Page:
Although several studies have demonstrated that facial-affect recognition impairment is common following moderate-severe traumatic brain injury (TBI), and that there are diffuse alterations in large-scale functional brain networks in TBI populations, little is known about the relationship between the two. Here, in a sample of26 participants with TBI and 20 healthy comparison participants (HC) we measured facial-affect recognition abilities and resting-state functional connectivity (rs-FC) using fMRI. We then used network-based statistics to ex-amine (A) the presence of rs-FC differences between individuals with TBI and HC within the facial-affect processing network, and (B) the association between inter-individual differences in emotion recognition skills and rs-FC within the facial-affect processing network. We found that participants with TBI showed significantly lower rs-FC in a component comprising homotopic and within-hemisphere, anterior-posterior connections with-in the facial-affect processing network. In addition, within the TBI group, participants with higher emotion-labeling skills showed stronger rs-FC within a network comprised of intra- and inter-hemispheric bilateral connections. Findings indicate that the ability to successfully recognize facial-affect after TBI is related to rs-FC within components of facial-affective networks, and provide new evidence that further our understanding of the mechanisms underlying emotion recognition impairment in TBI.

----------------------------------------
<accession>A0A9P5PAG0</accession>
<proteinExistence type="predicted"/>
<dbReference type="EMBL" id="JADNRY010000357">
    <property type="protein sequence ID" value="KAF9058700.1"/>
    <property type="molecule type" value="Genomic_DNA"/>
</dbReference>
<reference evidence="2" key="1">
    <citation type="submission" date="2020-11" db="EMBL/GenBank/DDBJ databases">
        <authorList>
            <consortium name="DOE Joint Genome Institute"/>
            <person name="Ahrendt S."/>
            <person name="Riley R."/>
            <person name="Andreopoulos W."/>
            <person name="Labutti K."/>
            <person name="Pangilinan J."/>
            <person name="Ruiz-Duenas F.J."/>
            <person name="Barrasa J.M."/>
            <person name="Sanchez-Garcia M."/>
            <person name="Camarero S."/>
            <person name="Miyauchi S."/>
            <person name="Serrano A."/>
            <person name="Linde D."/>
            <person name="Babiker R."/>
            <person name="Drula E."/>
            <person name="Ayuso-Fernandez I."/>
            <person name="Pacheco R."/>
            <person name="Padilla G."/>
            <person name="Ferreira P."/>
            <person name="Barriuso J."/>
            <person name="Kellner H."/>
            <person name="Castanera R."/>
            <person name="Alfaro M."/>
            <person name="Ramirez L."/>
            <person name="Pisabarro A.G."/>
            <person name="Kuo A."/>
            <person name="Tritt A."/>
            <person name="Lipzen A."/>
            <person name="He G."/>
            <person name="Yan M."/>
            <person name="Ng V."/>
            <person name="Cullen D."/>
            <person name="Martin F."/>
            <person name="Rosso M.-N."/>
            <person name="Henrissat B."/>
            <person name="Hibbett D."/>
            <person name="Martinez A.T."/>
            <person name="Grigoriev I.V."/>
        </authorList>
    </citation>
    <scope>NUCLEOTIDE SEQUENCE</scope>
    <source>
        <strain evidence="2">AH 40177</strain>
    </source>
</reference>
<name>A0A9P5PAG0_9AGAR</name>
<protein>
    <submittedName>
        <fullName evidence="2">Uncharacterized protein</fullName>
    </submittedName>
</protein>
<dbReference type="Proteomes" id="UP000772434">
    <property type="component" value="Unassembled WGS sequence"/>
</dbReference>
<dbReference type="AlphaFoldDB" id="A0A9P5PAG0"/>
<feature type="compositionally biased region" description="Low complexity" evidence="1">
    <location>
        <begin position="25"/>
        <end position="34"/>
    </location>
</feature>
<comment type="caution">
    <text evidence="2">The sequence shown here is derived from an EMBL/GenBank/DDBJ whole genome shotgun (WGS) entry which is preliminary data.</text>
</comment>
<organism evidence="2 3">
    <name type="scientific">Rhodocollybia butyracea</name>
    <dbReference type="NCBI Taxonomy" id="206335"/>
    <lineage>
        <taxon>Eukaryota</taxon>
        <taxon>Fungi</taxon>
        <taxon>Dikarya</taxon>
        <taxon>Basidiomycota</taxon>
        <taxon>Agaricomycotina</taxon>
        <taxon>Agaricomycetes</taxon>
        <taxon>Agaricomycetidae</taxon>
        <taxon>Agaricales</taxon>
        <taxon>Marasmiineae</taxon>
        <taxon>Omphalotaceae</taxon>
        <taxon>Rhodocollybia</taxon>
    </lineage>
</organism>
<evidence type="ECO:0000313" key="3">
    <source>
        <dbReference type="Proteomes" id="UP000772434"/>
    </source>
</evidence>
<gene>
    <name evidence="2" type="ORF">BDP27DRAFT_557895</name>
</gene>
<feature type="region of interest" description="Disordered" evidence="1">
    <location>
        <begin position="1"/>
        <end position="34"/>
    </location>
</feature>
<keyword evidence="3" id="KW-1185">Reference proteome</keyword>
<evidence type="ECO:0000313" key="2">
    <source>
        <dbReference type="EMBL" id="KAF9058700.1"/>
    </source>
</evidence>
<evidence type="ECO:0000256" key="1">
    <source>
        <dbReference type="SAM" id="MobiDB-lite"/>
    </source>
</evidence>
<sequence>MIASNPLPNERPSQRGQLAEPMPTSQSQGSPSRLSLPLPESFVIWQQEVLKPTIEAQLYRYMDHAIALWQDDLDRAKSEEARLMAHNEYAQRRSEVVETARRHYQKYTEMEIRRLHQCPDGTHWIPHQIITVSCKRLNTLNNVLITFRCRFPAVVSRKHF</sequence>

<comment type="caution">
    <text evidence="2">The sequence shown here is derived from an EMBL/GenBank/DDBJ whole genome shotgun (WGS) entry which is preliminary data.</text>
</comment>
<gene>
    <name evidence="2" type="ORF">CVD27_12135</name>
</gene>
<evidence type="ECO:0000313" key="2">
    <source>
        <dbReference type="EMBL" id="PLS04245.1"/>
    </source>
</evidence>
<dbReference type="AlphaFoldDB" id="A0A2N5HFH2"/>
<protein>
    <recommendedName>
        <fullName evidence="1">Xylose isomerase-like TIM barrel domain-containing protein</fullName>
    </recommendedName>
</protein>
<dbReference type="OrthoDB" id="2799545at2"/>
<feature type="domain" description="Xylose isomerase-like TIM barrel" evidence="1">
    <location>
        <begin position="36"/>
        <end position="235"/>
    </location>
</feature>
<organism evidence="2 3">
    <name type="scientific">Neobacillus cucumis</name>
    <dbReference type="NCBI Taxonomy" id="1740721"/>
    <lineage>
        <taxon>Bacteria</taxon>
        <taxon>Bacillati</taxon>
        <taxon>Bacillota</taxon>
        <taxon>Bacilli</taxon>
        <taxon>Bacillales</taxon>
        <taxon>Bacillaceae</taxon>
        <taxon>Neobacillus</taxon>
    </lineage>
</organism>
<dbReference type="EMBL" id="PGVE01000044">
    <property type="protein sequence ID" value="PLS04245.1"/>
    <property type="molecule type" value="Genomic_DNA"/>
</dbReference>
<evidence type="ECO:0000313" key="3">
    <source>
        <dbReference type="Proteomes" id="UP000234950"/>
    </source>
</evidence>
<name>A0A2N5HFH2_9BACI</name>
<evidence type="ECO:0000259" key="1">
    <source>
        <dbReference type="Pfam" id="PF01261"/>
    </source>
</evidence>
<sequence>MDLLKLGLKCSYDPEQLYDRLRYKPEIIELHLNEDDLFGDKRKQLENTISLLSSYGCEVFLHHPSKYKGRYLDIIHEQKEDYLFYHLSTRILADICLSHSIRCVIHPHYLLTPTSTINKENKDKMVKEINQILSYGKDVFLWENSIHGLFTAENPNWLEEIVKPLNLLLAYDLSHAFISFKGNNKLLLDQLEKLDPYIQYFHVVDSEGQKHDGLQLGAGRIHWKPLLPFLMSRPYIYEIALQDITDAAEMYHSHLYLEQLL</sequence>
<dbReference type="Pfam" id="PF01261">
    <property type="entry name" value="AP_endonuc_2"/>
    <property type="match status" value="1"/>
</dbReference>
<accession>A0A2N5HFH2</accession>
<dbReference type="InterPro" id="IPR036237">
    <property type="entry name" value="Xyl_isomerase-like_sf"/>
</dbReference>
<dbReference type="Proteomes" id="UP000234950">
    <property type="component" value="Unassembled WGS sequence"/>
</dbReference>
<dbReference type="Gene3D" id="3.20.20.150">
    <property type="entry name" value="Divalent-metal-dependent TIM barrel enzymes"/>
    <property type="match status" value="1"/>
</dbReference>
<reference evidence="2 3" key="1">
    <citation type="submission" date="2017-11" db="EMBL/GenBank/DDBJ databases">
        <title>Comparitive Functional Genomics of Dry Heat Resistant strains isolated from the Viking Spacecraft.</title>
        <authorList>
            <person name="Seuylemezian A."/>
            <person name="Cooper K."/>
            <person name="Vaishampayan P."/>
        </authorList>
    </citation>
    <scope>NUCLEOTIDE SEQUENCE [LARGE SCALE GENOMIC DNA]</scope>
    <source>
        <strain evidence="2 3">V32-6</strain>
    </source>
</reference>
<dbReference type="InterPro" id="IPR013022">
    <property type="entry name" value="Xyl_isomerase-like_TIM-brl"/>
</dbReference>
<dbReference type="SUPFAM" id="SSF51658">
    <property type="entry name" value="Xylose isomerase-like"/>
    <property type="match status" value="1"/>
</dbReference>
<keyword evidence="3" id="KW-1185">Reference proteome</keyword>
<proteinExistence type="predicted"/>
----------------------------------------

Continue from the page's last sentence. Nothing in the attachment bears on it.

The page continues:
Rigon A, Voss MW, Turkstra LS, Mutlu B, Duff MC. Relationship between individual differences in functional connectivity and facial-emotion recognition abilities in adults with traumatic brain injury. NeuroImage: Clinical. 2017;13:370-7.